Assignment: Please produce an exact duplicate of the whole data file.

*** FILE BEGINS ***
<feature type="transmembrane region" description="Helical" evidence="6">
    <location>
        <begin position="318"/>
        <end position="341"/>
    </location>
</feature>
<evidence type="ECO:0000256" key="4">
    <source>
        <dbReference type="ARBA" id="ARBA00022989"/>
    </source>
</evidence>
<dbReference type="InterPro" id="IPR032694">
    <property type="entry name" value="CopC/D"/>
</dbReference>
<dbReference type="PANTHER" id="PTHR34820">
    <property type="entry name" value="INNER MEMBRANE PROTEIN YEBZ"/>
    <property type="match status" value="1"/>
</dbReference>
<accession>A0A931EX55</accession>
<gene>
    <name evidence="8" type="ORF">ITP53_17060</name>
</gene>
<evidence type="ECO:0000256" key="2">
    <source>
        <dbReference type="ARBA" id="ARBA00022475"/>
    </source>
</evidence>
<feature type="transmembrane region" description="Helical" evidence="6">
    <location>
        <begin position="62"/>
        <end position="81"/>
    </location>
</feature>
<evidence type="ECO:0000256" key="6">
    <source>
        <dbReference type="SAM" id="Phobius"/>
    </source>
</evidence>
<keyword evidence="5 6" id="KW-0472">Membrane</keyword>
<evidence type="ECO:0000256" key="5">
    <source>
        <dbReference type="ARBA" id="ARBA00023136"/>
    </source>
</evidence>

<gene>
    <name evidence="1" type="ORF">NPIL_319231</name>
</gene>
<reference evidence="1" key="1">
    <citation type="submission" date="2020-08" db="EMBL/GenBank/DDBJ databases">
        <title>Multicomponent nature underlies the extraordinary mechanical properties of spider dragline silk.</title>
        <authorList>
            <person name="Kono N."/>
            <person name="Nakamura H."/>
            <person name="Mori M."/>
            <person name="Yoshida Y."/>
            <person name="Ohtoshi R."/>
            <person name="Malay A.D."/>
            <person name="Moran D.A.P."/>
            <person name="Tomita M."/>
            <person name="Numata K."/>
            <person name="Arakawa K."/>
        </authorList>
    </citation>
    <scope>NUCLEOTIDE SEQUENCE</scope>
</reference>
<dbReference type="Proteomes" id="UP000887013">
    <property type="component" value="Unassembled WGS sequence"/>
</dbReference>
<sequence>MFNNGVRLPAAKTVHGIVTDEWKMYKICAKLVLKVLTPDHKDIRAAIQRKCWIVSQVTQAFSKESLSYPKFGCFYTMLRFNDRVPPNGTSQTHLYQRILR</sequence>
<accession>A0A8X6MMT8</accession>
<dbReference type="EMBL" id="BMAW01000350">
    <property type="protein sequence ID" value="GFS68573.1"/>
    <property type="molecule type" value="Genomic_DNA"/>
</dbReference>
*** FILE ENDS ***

<feature type="transmembrane region" description="Helical" evidence="6">
    <location>
        <begin position="318"/>
        <end position="341"/>
    </location>
</feature>
<evidence type="ECO:0000256" key="4">
    <source>
        <dbReference type="ARBA" id="ARBA00022989"/>
    </source>
</evidence>
<dbReference type="InterPro" id="IPR032694">
    <property type="entry name" value="CopC/D"/>
</dbReference>
<dbReference type="PANTHER" id="PTHR34820">
    <property type="entry name" value="INNER MEMBRANE PROTEIN YEBZ"/>
    <property type="match status" value="1"/>
</dbReference>
<accession>A0A931EX55</accession>
<gene>
    <name evidence="8" type="ORF">ITP53_17060</name>
</gene>
<evidence type="ECO:0000256" key="2">
    <source>
        <dbReference type="ARBA" id="ARBA00022475"/>
    </source>
</evidence>
<feature type="transmembrane region" description="Helical" evidence="6">
    <location>
        <begin position="62"/>
        <end position="81"/>
    </location>
</feature>
<evidence type="ECO:0000256" key="6">
    <source>
        <dbReference type="SAM" id="Phobius"/>
    </source>
</evidence>
<keyword evidence="5 6" id="KW-0472">Membrane</keyword>
<evidence type="ECO:0000256" key="5">
    <source>
        <dbReference type="ARBA" id="ARBA00023136"/>
    </source>
</evidence>

<gene>
    <name evidence="1" type="ORF">NPIL_319231</name>
</gene>
<reference evidence="1" key="1">
    <citation type="submission" date="2020-08" db="EMBL/GenBank/DDBJ databases">
        <title>Multicomponent nature underlies the extraordinary mechanical properties of spider dragline silk.</title>
        <authorList>
            <person name="Kono N."/>
            <person name="Nakamura H."/>
            <person name="Mori M."/>
            <person name="Yoshida Y."/>
            <person name="Ohtoshi R."/>
            <person name="Malay A.D."/>
            <person name="Moran D.A.P."/>
            <person name="Tomita M."/>
            <person name="Numata K."/>
            <person name="Arakawa K."/>
        </authorList>
    </citation>
    <scope>NUCLEOTIDE SEQUENCE</scope>
</reference>
<dbReference type="Proteomes" id="UP000887013">
    <property type="component" value="Unassembled WGS sequence"/>
</dbReference>
<sequence>MFNNGVRLPAAKTVHGIVTDEWKMYKICAKLVLKVLTPDHKDIRAAIQRKCWIVSQVTQAFSKESLSYPKFGCFYTMLRFNDRVPPNGTSQTHLYQRILR</sequence>
<accession>A0A8X6MMT8</accession>
<dbReference type="EMBL" id="BMAW01000350">
    <property type="protein sequence ID" value="GFS68573.1"/>
    <property type="molecule type" value="Genomic_DNA"/>
</dbReference>